Richard Valdez is a former Marine and Vietnam veteran who was wounded in the war, and has been living with its aftereffects for a half century.
He was shot in the knee, and has had knee replacement surgery, as well as six other operations over the last 40 years through the Veterans Administration healthcare system. Valdez says he’s taken advantage of a service offered by the VA known as telemedicine, which allows veterans to talk to their health care providers without having to drive to Los Angeles, where the specialists are based. Via the VA’s telemedicine service, he’s been able to check in with specialists without having to make the trek to Los Angeles, where they are based.
Telemedicine has been getting a big push in Ventura County, where local VA facilities have been overwhelmed in the past, and seeing a specialist means a trip to VA facilities in the Los Angeles area. It involves patients in some places going to local clinics, like the one in Oxnard, where they use a teleconferencing system to talk to physicians in Los Angeles, and elsewhere. In other cases, doctors may talk to patients directly at home, using tools like ipads or Skype.
Democratic Congresswoman Julia Brownley of Westlake Village brought a House subcommittee to Camarillo for a field hearing on the use of telemedicine in the VA Healthcare System. Brownley says until the VA can get more specialists to areas like Ventura County, telemedicine in many cases provides an alternative to long days of travel for veterans to LA for healthcare.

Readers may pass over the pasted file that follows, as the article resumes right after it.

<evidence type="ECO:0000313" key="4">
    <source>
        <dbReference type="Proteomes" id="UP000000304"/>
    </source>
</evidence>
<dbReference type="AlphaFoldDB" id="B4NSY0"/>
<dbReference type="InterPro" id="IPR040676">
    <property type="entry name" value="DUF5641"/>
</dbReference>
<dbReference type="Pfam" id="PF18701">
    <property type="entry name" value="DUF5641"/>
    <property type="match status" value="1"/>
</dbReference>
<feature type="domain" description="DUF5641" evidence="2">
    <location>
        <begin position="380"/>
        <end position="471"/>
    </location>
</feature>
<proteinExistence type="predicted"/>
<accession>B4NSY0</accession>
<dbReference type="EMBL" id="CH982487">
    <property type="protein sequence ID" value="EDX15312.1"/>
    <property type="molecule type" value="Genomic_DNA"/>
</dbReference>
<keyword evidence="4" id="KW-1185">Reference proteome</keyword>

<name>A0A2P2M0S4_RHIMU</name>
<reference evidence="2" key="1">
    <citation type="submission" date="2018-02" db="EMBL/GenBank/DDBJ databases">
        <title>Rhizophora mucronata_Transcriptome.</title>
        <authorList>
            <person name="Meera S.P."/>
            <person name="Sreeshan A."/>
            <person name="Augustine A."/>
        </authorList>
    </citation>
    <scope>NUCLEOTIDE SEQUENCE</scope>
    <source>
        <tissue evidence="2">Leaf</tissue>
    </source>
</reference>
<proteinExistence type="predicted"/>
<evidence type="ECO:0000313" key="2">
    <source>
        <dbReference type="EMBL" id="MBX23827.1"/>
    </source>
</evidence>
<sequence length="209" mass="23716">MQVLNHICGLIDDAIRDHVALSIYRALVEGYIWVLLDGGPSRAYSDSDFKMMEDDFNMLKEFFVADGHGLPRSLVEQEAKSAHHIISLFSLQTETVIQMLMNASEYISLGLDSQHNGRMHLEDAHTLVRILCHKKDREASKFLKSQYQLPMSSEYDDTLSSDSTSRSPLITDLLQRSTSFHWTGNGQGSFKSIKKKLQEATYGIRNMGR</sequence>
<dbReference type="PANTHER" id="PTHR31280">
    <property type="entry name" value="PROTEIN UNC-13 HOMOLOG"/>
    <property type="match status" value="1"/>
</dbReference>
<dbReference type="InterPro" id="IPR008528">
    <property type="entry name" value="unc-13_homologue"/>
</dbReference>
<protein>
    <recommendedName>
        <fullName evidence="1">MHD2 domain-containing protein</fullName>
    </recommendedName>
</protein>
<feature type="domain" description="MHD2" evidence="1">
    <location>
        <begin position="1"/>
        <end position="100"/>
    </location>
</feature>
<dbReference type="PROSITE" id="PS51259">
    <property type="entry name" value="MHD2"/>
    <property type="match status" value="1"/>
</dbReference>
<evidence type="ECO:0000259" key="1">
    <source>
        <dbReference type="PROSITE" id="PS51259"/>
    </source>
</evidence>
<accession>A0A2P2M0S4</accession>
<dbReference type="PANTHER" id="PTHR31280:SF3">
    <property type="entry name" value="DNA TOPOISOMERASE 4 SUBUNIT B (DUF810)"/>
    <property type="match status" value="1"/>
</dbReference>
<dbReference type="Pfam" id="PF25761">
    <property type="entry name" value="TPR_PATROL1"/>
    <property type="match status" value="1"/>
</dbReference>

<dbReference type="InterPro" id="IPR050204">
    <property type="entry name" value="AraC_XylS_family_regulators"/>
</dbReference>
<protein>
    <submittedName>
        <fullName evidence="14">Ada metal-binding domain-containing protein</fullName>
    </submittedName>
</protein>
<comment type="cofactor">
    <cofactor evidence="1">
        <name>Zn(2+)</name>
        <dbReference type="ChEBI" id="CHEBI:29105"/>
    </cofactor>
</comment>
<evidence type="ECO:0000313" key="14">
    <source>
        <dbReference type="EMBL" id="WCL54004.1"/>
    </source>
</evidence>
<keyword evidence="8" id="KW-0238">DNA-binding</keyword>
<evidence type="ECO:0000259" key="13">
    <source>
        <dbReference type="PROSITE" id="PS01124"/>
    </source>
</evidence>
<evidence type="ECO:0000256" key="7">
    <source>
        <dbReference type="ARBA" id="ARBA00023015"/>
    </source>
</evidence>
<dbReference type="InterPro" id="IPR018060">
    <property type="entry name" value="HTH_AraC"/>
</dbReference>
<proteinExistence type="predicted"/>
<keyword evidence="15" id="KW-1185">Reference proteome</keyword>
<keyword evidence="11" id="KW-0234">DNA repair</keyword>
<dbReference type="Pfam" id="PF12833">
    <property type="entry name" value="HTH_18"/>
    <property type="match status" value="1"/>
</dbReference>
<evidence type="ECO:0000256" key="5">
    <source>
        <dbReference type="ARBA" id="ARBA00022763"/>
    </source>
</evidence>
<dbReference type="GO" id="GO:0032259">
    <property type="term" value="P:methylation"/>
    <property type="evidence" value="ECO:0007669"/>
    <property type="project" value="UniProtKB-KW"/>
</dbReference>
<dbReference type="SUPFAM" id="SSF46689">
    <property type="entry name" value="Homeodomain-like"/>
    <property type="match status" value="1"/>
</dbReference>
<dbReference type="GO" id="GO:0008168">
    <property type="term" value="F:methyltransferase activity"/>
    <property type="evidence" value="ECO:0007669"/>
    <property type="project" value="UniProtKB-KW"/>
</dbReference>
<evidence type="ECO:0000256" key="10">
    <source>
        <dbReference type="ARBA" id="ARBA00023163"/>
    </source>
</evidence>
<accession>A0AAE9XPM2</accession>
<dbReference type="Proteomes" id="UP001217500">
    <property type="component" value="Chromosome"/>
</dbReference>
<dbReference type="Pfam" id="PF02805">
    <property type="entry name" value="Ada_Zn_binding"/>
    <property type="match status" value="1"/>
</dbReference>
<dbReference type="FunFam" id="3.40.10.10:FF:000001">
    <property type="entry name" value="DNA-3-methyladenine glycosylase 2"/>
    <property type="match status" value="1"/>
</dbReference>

Dr. Scottie Harttronft, who’s the Chief of Staff for the VA’s greater Los Angeles Health Care System, says they’ve expanded the availability of telemedicine in Ventura County to help bridge the current staffing shortfall. He says since he joined the VA in Southern California in April, they’ve beefed up telemedicine to get veterans in to talk to doctors while they wait for assignment of a permanent care provider. System wide, the VA telemedicine effort is booming, with close to 700,000 veterans using it more than two million times in 2015.
Dr. Kevin Galpin is interim director of the VA’s national telehealth effort. Galpin says the technology is much more than medical professionals connecting with patients. He says it can allow family members to take an active role in a family member’s care, even if they can’t physically attend the appointment, by joining in via phone or Skype. He says they are also using the service to be more proactive with preventive health care for veterans, using it as a tool to monitor the progress of veterans being treated.
The system's advocates say one of its biggest issues may be just getting people to try it. Some older veterans are reluctant to try teleconferencing as a way of communicating with medical professionals, while VA officials say younger patients often embrace it. They say it’s not intended to be a total replacement for doctor visits, but for something like a simple progress report, it can provide an efficient way of getting the job completed.